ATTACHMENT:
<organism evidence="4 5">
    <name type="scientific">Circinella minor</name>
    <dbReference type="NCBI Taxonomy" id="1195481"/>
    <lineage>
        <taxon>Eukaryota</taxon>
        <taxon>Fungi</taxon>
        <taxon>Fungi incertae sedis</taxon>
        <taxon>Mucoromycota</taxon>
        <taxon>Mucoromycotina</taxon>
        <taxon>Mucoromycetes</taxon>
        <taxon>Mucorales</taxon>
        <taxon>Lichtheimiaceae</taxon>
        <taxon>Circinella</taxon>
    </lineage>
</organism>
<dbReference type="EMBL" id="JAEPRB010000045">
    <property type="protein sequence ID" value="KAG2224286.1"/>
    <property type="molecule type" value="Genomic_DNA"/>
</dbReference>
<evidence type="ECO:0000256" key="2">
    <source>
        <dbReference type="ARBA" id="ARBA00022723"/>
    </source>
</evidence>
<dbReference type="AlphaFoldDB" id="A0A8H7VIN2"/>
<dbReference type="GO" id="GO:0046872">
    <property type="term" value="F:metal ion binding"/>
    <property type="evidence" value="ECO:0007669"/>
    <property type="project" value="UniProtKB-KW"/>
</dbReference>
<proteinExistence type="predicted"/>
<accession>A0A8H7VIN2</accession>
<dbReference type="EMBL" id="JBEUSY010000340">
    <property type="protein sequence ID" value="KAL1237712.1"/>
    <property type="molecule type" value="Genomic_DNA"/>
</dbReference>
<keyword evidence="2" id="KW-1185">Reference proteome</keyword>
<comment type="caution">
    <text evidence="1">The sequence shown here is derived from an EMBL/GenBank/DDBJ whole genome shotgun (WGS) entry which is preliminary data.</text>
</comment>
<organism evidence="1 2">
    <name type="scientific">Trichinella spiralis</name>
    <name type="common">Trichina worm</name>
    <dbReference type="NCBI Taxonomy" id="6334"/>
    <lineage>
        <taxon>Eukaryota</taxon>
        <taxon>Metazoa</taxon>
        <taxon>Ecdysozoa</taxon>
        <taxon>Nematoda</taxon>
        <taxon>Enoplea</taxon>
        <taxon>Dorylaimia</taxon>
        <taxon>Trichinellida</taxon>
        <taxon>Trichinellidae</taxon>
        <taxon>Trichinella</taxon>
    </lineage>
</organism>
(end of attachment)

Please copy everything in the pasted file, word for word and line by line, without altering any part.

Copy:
<organism evidence="4 5">
    <name type="scientific">Circinella minor</name>
    <dbReference type="NCBI Taxonomy" id="1195481"/>
    <lineage>
        <taxon>Eukaryota</taxon>
        <taxon>Fungi</taxon>
        <taxon>Fungi incertae sedis</taxon>
        <taxon>Mucoromycota</taxon>
        <taxon>Mucoromycotina</taxon>
        <taxon>Mucoromycetes</taxon>
        <taxon>Mucorales</taxon>
        <taxon>Lichtheimiaceae</taxon>
        <taxon>Circinella</taxon>
    </lineage>
</organism>
<dbReference type="EMBL" id="JAEPRB010000045">
    <property type="protein sequence ID" value="KAG2224286.1"/>
    <property type="molecule type" value="Genomic_DNA"/>
</dbReference>
<evidence type="ECO:0000256" key="2">
    <source>
        <dbReference type="ARBA" id="ARBA00022723"/>
    </source>
</evidence>
<dbReference type="AlphaFoldDB" id="A0A8H7VIN2"/>
<dbReference type="GO" id="GO:0046872">
    <property type="term" value="F:metal ion binding"/>
    <property type="evidence" value="ECO:0007669"/>
    <property type="project" value="UniProtKB-KW"/>
</dbReference>
<proteinExistence type="predicted"/>
<accession>A0A8H7VIN2</accession>
<dbReference type="EMBL" id="JBEUSY010000340">
    <property type="protein sequence ID" value="KAL1237712.1"/>
    <property type="molecule type" value="Genomic_DNA"/>
</dbReference>
<keyword evidence="2" id="KW-1185">Reference proteome</keyword>
<comment type="caution">
    <text evidence="1">The sequence shown here is derived from an EMBL/GenBank/DDBJ whole genome shotgun (WGS) entry which is preliminary data.</text>
</comment>
<organism evidence="1 2">
    <name type="scientific">Trichinella spiralis</name>
    <name type="common">Trichina worm</name>
    <dbReference type="NCBI Taxonomy" id="6334"/>
    <lineage>
        <taxon>Eukaryota</taxon>
        <taxon>Metazoa</taxon>
        <taxon>Ecdysozoa</taxon>
        <taxon>Nematoda</taxon>
        <taxon>Enoplea</taxon>
        <taxon>Dorylaimia</taxon>
        <taxon>Trichinellida</taxon>
        <taxon>Trichinellidae</taxon>
        <taxon>Trichinella</taxon>
    </lineage>
</organism>